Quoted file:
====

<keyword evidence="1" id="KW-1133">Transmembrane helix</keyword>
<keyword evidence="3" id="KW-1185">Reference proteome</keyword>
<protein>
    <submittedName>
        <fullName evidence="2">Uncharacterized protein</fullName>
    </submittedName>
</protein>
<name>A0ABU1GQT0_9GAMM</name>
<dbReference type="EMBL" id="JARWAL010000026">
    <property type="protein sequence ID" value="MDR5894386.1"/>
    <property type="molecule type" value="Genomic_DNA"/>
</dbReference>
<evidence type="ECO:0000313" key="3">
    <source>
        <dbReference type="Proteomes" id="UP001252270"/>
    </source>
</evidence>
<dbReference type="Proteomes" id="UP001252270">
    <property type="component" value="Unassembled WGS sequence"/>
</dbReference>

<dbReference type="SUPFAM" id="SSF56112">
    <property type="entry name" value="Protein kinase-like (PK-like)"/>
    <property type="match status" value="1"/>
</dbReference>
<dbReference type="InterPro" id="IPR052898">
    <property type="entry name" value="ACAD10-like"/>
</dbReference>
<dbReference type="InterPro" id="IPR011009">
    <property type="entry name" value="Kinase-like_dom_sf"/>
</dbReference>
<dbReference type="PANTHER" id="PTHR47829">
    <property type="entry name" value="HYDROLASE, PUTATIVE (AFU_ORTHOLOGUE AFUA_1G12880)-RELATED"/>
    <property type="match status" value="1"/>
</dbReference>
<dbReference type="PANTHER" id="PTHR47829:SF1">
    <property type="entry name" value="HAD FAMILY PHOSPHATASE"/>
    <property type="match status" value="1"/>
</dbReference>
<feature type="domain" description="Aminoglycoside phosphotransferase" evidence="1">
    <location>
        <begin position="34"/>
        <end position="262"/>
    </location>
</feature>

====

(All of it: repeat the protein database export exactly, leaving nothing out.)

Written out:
<keyword evidence="1" id="KW-1133">Transmembrane helix</keyword>
<keyword evidence="3" id="KW-1185">Reference proteome</keyword>
<protein>
    <submittedName>
        <fullName evidence="2">Uncharacterized protein</fullName>
    </submittedName>
</protein>
<name>A0ABU1GQT0_9GAMM</name>
<dbReference type="EMBL" id="JARWAL010000026">
    <property type="protein sequence ID" value="MDR5894386.1"/>
    <property type="molecule type" value="Genomic_DNA"/>
</dbReference>
<evidence type="ECO:0000313" key="3">
    <source>
        <dbReference type="Proteomes" id="UP001252270"/>
    </source>
</evidence>
<dbReference type="Proteomes" id="UP001252270">
    <property type="component" value="Unassembled WGS sequence"/>
</dbReference>

<dbReference type="SUPFAM" id="SSF56112">
    <property type="entry name" value="Protein kinase-like (PK-like)"/>
    <property type="match status" value="1"/>
</dbReference>
<dbReference type="InterPro" id="IPR052898">
    <property type="entry name" value="ACAD10-like"/>
</dbReference>
<dbReference type="InterPro" id="IPR011009">
    <property type="entry name" value="Kinase-like_dom_sf"/>
</dbReference>
<dbReference type="PANTHER" id="PTHR47829">
    <property type="entry name" value="HYDROLASE, PUTATIVE (AFU_ORTHOLOGUE AFUA_1G12880)-RELATED"/>
    <property type="match status" value="1"/>
</dbReference>
<dbReference type="PANTHER" id="PTHR47829:SF1">
    <property type="entry name" value="HAD FAMILY PHOSPHATASE"/>
    <property type="match status" value="1"/>
</dbReference>
<feature type="domain" description="Aminoglycoside phosphotransferase" evidence="1">
    <location>
        <begin position="34"/>
        <end position="262"/>
    </location>
</feature>